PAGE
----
You are very correct! More accurately, 'du' is the equivalent of being on a first name basis. That said, you can get away with less formal language in Austria and south Germany, but it is still more polite to use 'sie' with those whom you are not acquainted with.


    Remenber that sie and Sie are totally different, they vs you in a formal way. You don't have a difference betweenthem when you speak, but in written German it's a great problem. And it's Guten Tag Frau [Name]. But yes, there is a diferent way in addressing in German and English.


    Similarly in Hindi. "You" (formal) - Aap "You"(confused) - Tum "You" (informal) - Tu


    I would love to see hindi on duo


    It's on now ( late response)


    So would it be Sie trinkt wasser?


    Check "Tips and Notes" (at the left side of your hearts). The ending of the verb is -en in formal. Sie trinken Wasser


    So I'm assuming that this is what differentiates "She drinks water." from "You (formal) drink water.", right?


    That's really good to know! Just a question. If you were talking to a man, would you still use 'sie'?


    Yes, you would and it would not be mistaken for she, because the verb has the infinitive-form instead of the 3rd person singular form.

    Also note that it is written Sie (with capital S), but pronounced the same way


    Also in Lithuanian too. To older people you have to call them "jūs" (formal), however not "tu" (informal). It shows disrespect and that you are not mannerly.


    However, it would be "Sie" - it must be capitalized.


    That is absolutely correct and perfectly explained. In all contacts to or with people whom we do not know, we use the"Sie". Recently, I ordered a pack of medicine at a pharmacy and their payment-system adressed me with DU, which was stupid, because they lost a customer. In our internet platforms like in my Foto-Community we use the DU, in all formal contacts the SIE. I have great respect because of your efforts to learn our language. The reason, why I am here is that I can maybe contribute something. Compliments to all of you, Werner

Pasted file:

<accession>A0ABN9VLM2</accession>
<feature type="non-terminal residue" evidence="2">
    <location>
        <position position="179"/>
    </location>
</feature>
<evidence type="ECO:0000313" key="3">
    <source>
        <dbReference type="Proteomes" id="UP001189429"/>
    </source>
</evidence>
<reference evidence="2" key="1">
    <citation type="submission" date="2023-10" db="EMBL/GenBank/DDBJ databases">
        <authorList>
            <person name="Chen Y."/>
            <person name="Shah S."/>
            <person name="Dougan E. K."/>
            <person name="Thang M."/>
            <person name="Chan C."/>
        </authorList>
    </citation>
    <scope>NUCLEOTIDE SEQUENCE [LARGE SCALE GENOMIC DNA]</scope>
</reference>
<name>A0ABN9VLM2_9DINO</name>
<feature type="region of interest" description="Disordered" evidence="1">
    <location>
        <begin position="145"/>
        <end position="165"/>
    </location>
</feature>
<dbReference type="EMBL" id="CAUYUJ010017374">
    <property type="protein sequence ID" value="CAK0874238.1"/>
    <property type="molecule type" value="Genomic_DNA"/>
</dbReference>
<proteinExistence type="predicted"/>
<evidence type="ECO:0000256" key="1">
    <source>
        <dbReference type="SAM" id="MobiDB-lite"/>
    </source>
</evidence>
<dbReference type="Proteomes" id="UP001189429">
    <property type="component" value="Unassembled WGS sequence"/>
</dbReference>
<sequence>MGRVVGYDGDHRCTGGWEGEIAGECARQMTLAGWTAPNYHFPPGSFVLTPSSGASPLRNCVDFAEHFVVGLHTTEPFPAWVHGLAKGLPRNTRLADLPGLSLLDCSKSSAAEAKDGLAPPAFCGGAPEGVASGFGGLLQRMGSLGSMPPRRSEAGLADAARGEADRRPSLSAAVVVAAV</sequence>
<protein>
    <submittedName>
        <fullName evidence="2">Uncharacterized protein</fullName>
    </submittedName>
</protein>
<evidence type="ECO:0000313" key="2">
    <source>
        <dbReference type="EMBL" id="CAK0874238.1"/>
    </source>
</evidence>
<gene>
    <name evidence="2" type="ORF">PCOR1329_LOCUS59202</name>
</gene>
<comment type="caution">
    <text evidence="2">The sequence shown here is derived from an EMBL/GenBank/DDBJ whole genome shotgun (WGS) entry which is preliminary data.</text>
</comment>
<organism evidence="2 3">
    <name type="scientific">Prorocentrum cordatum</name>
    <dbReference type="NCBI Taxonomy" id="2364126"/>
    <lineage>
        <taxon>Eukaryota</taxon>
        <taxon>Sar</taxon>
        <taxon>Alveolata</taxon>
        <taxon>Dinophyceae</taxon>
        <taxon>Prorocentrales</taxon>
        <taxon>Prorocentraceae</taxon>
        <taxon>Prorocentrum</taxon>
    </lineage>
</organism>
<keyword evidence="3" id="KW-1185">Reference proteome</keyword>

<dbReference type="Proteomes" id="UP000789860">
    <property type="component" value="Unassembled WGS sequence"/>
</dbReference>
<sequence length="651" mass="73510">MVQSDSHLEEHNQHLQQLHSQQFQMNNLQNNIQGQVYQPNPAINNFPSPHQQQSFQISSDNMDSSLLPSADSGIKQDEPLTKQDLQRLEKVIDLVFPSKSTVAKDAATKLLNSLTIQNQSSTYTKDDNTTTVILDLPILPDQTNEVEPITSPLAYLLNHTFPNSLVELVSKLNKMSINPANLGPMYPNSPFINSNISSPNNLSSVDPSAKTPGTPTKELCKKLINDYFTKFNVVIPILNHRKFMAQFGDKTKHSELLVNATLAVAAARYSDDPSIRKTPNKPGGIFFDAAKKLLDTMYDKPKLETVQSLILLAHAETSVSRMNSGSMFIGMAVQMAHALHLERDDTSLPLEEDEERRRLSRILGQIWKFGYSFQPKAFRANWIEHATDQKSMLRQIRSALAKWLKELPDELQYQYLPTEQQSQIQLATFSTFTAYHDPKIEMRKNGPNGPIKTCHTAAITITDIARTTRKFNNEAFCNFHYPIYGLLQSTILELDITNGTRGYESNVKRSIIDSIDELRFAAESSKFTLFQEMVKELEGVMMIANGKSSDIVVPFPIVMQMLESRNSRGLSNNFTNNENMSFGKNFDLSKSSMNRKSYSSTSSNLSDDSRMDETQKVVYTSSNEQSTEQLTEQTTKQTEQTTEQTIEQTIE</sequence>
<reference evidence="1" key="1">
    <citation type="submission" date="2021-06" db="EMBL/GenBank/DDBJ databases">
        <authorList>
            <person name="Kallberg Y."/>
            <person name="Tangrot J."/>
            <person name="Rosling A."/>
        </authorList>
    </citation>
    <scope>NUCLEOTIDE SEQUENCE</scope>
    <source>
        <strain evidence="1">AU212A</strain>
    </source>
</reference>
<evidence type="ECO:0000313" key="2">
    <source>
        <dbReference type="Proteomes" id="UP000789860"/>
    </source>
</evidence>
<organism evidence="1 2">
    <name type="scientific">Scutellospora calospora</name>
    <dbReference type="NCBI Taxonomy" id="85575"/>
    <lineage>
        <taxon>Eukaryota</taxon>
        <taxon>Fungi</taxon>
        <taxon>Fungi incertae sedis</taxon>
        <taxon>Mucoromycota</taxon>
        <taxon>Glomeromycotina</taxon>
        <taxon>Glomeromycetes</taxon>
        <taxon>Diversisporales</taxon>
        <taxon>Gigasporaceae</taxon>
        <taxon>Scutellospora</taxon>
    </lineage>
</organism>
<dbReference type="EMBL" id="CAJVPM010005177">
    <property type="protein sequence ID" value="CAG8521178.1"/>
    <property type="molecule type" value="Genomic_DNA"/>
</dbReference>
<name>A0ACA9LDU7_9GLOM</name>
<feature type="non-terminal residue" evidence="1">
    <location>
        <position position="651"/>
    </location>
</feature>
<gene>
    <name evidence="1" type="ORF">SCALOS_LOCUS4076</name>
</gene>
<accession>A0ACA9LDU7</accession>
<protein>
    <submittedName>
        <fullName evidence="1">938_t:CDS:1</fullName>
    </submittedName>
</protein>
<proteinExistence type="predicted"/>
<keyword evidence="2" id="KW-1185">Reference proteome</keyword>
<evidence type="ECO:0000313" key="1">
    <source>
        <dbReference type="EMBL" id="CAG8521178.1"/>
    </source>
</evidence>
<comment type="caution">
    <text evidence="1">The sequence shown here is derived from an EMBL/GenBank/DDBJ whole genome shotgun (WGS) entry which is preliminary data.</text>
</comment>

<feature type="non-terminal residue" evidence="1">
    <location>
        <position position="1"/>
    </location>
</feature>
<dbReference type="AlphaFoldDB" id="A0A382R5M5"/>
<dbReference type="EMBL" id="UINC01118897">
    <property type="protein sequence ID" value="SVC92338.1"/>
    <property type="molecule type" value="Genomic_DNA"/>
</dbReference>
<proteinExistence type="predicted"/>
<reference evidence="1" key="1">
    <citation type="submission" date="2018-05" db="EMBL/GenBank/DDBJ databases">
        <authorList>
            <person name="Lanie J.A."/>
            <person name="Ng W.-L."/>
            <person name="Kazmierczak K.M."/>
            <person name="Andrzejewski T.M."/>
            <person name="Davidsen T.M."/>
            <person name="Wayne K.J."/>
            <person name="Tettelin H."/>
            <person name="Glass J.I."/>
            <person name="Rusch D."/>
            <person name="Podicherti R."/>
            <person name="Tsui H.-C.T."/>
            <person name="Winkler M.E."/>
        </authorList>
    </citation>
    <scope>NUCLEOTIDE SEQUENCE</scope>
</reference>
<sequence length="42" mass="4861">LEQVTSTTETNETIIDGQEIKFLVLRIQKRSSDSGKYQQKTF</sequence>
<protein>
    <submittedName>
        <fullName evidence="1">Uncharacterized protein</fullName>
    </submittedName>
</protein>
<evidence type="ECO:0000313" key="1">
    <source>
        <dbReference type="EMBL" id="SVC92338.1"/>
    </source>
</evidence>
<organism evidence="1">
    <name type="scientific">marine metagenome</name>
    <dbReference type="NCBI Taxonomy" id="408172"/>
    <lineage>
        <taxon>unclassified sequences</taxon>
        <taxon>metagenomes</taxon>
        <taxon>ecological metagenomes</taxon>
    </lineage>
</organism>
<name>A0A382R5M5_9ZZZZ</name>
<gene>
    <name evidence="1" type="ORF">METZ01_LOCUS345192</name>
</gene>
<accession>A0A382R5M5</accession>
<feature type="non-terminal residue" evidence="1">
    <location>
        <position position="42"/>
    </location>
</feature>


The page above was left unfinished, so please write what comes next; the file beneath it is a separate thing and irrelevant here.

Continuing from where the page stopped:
Very good explanation. This really clear my Sie & Du..


    Thanks for the information


    That's a really good point...I never knew that and I'm part German :P


    If English is directly translated to Malay, it would sound quite rude. That is why foreigners will learn very formal speech to avoid any problem


    Im not sure but i think in that case u write sie with capital letter and it is spoken to show respect to anyone you want to show it. It is acctually common in most languages i think, in my language we also have similar sistem


    What do you mean "you people?"

    [deactivated user]

      What is the difference between "trinkst", "trinkt" and "trinke"? I'm getting confused!


      Ich trink(e), du trink(st) er/sie/es trink(t). Wir trink(en) ihr trink(t) sie trink(en). You first get 'en' out from the end of infinitive of verb. Then get special letters to the end of word. Example: trinken, without 'en'= trink and for ich it will be ich trink(e). E is a letter you must get to trink. Understand?


      Bartlam That is much more simple to understand


      I am reading the comments for this answer, and unfortunately everyone is busy showing off their knowledge totally not related to this question. Finally someone asked a relevant question.


      Trinke is used for singular while trinkst and trinken is used for plural and trinkt is neither singular nor plural. Just the normal verb.


      is it just me or did we never get indruced to to "trinkst" only "trink" and "trinke"

      we had to fiqure "trinkst" out on our own. just something i notced


      This why Grammar and stressing Formal or Informal are SO Important! You are so right krmit and if we keep practicing without distinguishing formal and informal then when we go to Germany or are in a German social situation we could look like extreme Douche bags (Douche! French Word! eheheheh) And then we are Schtupped! (German slang that is badly spelled for copulation)


      Let me say this. Even Germans often don't get it "right", because it is not a rule, it is only a social convention. And as all social conventions it is constantly shifting and therefore depending on age, education, peergroup and region.

      But do not worry, foreigners have a huge bonus in this (and basically all other) respect. If you are in doubt and want to take the safe route, use the formal one. If it is too formal for the occasion your peer will tell you by offering the du.